Kevin Turpin, Colliers' Regional Director for Capital Markets in Central and Eastern Europe, explains: “In the Central and Eastern Europe region, we register that some investors are returning to a wait-and-see approach before making an investment decision. We have also noticed the suspension or complete cancellation of some rental transactions. Some of them were allegedly related to the participation of Russian companies and others to the uncertainty associated with the war and its physical proximity. At the same time, there are always those who will constantly look for and find opportunities even in the most difficult times. "
The situation in Ukraine has accelerated a trend that has already emerged during the coronavirus pandemic, namely the need to transform supply chains. Ignacio Gomez from Colliers' investment department adds: "Companies want to be closer to their suppliers. This will be reflected in the coming years with several initiatives in the field of near-shoring and re-shoring activities. This offers Slovakia an excellent opportunity to strengthen its importance as a strategic logistics hub in the region of Central and Eastern Europe. "
Andrej Čietek, Director of Colliers' Investment Department, added: this is due to the purchasing power in regions outside Bratislava. In Bratislava, we assume that the increased costs will not affect construction so much, because sales prices are much higher than in other locations in Slovakia. Construction in Bratislava, but also in other cities, may be complicated by failure and limited supply of building materials. "
Despite the disruption of the pandemic, full-year investment volumes for 2021 totaling € 11.07 billion were 6% higher year-on-year, but 20% lower than in the same period in 2019. Colliers originally estimated that year-end volumes for 2022 could reach more than 12.0 billion euros, but this outlook was affected by the war in Ukraine.
Most countries are lagging behind pre-pandemic volumes, but with 57% of volumes in 2021, Poland has reached its five-year pre-pandemic average. Activity has clearly picked up in the last quarter, but some markets are still hampered by a shortage of available products.
We have seen limited high-yield movements in many markets in the region, mainly due to the persistent lack of transaction data to confirm further shifts in some sectors and markets. The exception is the highest achieved logistics revenues, which have increased by an average of almost 100 basis points in the whole of Central and Eastern Europe since the first quarter of 2020, reaching more than 180 basis points in Poland. We remain of the view that there will be further inward shifts in some markets, although the pandemic and the impact of the war in Ukraine are causing inflationary, interest rate and negative economic pressures.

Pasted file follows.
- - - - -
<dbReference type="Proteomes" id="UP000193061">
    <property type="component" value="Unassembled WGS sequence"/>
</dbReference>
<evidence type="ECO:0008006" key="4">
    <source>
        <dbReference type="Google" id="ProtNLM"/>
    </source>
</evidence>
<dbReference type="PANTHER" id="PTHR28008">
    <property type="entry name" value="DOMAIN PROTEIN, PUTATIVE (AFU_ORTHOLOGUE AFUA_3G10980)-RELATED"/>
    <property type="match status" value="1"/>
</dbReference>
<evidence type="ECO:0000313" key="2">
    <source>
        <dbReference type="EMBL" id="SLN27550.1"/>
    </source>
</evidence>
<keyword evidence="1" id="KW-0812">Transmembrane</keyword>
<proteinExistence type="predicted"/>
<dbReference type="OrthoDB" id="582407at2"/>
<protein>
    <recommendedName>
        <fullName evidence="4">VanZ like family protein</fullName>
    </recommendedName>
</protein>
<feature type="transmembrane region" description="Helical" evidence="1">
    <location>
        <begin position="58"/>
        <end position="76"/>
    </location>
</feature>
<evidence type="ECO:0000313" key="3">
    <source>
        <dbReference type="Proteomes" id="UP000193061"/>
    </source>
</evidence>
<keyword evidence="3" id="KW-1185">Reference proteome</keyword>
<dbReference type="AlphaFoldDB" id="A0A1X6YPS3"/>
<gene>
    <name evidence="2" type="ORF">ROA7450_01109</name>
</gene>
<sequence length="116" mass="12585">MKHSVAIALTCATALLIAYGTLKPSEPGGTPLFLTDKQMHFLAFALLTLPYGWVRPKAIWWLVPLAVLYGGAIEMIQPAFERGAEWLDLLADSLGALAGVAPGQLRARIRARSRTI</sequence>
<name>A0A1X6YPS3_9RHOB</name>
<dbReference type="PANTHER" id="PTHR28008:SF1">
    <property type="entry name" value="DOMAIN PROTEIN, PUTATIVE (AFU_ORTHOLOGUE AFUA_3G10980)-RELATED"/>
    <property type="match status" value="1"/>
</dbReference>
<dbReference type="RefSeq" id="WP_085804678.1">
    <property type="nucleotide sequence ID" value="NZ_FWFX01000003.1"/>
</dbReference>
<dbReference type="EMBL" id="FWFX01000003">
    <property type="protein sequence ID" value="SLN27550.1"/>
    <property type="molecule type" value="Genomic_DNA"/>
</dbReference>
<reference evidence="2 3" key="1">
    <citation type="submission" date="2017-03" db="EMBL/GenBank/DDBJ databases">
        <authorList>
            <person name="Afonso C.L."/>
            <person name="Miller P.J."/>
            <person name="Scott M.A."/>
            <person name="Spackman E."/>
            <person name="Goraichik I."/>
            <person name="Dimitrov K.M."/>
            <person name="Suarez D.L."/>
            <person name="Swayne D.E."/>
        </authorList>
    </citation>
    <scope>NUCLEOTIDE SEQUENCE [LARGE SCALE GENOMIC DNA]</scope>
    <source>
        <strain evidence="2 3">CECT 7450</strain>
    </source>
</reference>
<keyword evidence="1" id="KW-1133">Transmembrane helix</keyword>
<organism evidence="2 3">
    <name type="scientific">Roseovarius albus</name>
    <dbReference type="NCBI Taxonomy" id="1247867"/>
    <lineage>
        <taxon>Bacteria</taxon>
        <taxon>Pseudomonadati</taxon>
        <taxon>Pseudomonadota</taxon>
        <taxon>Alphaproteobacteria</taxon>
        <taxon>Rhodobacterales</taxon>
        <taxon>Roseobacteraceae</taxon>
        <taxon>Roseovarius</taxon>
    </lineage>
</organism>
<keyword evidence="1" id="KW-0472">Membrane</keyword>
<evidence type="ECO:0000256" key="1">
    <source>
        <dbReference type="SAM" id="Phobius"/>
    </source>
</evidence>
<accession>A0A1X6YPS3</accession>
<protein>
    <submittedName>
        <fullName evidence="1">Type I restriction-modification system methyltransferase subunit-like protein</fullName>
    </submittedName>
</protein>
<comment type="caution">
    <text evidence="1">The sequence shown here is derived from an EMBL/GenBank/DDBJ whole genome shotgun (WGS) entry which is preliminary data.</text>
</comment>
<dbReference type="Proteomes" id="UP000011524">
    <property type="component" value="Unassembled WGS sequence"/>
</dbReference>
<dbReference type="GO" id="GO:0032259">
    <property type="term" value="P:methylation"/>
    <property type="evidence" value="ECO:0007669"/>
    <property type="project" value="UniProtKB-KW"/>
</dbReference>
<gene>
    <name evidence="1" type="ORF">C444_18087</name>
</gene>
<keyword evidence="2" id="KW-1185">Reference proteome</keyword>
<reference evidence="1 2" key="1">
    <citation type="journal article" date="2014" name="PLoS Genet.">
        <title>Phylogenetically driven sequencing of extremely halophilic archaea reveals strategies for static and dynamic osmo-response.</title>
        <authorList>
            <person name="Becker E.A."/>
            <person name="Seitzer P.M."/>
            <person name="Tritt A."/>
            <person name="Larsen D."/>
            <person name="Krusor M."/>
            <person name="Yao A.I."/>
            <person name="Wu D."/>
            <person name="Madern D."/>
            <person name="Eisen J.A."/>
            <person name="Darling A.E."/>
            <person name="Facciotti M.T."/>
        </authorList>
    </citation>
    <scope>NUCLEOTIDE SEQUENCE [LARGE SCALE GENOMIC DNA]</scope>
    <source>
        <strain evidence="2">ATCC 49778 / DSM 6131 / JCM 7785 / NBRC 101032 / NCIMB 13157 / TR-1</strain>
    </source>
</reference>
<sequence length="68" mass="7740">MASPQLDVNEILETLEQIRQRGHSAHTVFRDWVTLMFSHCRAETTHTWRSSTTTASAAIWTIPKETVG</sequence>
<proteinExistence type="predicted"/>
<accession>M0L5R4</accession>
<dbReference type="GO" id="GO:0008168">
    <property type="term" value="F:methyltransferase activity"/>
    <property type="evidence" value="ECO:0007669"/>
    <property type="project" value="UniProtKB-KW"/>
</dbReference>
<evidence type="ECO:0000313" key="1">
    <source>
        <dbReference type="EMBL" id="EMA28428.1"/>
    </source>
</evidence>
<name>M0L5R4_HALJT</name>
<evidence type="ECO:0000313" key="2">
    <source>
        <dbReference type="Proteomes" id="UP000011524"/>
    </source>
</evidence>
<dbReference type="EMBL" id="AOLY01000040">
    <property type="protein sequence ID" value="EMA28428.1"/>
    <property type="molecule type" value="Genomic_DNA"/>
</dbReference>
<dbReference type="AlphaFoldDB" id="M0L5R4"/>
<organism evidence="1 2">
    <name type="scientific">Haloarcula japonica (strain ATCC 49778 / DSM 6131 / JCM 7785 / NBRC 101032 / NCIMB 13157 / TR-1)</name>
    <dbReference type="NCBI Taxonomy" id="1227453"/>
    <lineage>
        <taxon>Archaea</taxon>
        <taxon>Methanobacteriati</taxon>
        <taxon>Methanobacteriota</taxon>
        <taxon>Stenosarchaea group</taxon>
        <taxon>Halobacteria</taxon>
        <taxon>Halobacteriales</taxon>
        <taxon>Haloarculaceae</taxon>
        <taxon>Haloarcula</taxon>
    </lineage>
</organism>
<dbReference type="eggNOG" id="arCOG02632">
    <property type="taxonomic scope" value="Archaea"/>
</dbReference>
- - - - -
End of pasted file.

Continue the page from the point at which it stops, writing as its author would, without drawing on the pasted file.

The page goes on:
For the first time since 2008, the industrial sector secured first place with a 38% share of 2021. Offices and residential buildings continue to record stable volumes, despite the relative shortage of products available for sale on the market. Retail volumes continue to support assets in the form of retail parks and supermarkets, while volumes in the hotel industry remain limited overall.
Western and Northern European funds accounted for 36% of all transaction volumes in 2021, mainly capital from Germany, the United Kingdom, Austria and Sweden. Capital from Central and Eastern Europe was also strong, with a 32% share of total volumes. Overall, the most active was the capital based in the Czech Republic with a total share of 18%, responsible for 52% of Czech volumes, 68% of Slovak volumes and acquisitions in Poland, Romania, Hungary and Bulgaria.
Due to the geopolitical and health crisis, the global economic outlook remains highly volatile and extremely unpredictable. The current situation is very complex, affecting a wide range of economies and is most likely to worsen during 2022 until it improves. The war in Ukraine and related sanctions, in addition to the pandemic and the factors and disruptions in the ESG, will affect the real estate markets in terms of supply, demand and availability. Not all will be negative, but they will vary from one real estate sector to another. "However, rising inflation and interest rates are being monitored very closely, as they will put an end to the long-standing period of 'low-term rates', which will affect not only debt costs and prices, but also several additional costs for real estate investors, developers, tenants and consumers, ”adds Kevin.
The integration of ESG factors into the decision-making of investors in the real estate segment is becoming increasingly urgent, especially due to the differences in benchmarking and implementation of ESG that occur between individual real estate entities and sectors in the Central and Eastern European region.
Oana Stamatin, Head of ESG Central and Eastern Europe and Romania at Colliers, said: “You have all heard the term uv stuck assets’. Depending on whether you are buying, holding or selling, this concept will make you perceive real estate and transactions significantly differently. The elements that make up the ESG are already very important for investment strategies today and will become increasingly important. Their due diligence review can help investors identify transaction threats, key opportunities to improve ESG after the acquisition, while highlighting low standards and identifying regulatory accountability. ”